This month has seen some great custom re-sprays heading out of our workshops. A brand new Venge, a LOOK, 2 old Sky Dogma’s and most noteby the Handsling Racing prototype which looks outstanding. Many of our clients rely on us to assist with a design configuration which is sent to them for change requests and approval.


June 2014 review: With our current work load the demands on our efficiency is being tested. We first and foremost will not compromise on the safety of any repair or quality of a custom spray. Our credibility and guarantees are attached to each component that leaves our service centre.

Thank you to our customers for your patience as we scale up safely and without impact on our schedules and prices. They don’t teach that at school!

CycleTechReview wrote an article on CBR this month: ‘Carbon Bike Repair Dorking’


In my opinion a carbon drop-out is a vulnerable and silly design for a modern frame.  You might already be aware that I don’t like this design. It might keep the pros happy but we can’t chuck our frames away as readily.

Carbon is prone to abrasion. Particularly when the other half of the mating face is of a different material. The skewer will bite well into the drop-out but is VERY dependent on the amount of pressure applied to clamp it. It needs to be over-clamped (within reason) as opposed to under clamped to hold firm. Under compression the carbon drop-out is super strong as these parts are injection moulded and can withstand the pressure well enough.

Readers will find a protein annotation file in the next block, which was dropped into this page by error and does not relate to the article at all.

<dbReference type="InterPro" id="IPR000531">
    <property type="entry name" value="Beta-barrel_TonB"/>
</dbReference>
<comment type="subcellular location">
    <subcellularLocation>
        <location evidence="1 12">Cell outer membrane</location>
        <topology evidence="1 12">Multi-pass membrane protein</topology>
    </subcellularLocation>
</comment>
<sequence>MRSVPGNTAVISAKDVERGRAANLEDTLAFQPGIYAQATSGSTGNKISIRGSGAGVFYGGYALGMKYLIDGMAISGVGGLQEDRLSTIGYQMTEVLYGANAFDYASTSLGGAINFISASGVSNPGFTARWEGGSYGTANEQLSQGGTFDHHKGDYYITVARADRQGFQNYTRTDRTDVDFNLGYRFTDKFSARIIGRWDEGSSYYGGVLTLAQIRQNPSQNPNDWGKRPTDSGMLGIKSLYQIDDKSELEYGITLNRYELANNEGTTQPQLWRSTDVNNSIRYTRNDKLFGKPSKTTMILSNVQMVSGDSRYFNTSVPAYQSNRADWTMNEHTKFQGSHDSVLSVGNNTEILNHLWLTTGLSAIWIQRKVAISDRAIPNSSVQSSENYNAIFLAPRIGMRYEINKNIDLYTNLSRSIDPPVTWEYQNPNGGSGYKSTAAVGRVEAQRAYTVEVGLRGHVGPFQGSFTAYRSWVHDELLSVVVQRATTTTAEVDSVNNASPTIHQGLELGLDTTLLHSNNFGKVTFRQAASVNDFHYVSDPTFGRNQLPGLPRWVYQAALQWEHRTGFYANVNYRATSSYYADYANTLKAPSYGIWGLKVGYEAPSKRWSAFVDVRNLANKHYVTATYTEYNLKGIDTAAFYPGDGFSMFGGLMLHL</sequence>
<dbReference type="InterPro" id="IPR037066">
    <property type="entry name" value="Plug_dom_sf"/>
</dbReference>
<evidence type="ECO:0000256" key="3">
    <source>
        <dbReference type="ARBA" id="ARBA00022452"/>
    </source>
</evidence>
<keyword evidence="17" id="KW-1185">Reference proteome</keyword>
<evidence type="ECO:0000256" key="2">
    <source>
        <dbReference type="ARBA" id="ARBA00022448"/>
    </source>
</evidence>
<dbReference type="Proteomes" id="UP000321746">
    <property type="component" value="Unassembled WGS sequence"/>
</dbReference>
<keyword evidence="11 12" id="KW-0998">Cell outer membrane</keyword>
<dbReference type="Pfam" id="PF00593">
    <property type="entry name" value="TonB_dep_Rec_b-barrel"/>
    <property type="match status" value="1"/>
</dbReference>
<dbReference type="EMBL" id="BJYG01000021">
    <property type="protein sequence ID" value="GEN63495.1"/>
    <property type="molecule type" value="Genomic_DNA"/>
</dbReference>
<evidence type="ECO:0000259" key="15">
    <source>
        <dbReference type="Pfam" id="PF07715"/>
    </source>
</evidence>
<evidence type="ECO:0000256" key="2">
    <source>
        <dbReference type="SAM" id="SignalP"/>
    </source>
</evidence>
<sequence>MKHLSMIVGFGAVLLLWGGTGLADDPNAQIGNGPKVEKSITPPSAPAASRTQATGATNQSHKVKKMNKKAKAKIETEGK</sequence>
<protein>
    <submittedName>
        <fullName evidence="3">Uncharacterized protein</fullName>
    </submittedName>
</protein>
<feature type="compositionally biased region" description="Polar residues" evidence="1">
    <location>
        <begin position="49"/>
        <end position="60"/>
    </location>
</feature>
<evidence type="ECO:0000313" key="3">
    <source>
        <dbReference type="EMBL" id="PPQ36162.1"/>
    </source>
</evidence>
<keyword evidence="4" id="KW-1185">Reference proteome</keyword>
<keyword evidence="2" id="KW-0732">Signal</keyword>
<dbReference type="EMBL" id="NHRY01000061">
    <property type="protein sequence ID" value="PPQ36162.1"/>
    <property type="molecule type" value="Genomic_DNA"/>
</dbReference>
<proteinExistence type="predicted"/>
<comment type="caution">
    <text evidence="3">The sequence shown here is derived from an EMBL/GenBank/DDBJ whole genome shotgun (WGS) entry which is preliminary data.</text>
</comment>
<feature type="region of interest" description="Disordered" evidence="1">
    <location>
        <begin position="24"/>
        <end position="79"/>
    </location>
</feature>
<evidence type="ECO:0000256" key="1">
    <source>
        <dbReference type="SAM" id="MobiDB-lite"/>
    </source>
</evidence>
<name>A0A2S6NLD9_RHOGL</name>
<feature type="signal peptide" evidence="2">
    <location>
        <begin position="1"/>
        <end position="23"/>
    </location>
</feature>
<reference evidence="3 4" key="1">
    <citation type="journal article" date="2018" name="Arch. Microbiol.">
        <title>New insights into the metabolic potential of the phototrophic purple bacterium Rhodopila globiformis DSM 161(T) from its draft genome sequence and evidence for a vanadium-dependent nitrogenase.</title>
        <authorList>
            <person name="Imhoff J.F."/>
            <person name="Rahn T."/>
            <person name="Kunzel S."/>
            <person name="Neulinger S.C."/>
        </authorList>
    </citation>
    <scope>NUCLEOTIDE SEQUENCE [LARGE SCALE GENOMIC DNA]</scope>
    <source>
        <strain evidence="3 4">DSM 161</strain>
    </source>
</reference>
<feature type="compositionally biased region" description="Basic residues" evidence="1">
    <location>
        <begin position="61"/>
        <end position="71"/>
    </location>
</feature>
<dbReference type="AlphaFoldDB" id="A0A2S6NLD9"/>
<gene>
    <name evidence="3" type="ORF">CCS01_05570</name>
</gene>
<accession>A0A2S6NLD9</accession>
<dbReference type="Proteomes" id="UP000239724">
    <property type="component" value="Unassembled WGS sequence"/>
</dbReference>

Alloy drop-outs do not suffer the same degradation. Alloy is more forgiving in most respects. I assume the carbon design is to satisfy the weight saving efforts of the manufacturer even though the alternative is bleak when it fails.
If the skewer is not sufficiently clamped, the drive side face of a carbon drop-out receives excessive abrasion laterally by the pedal motion of the drive side pulling the wheel back and forth.
If it were an alloy drop-out this would not be as badly affected but with carbon drop-outs they give way to excessive wear. I will go so far as to say that ALL bikes should have removable alloy dropouts. (I hear loud cheers!) The weight increase is marginal and you don’t need to replace the whole frame!
We see many such problems. You can see how this is remedied here at CBR with an embedded alloy face 🙂
Shouldn’t this be the norm if you must have a carbon drop-out?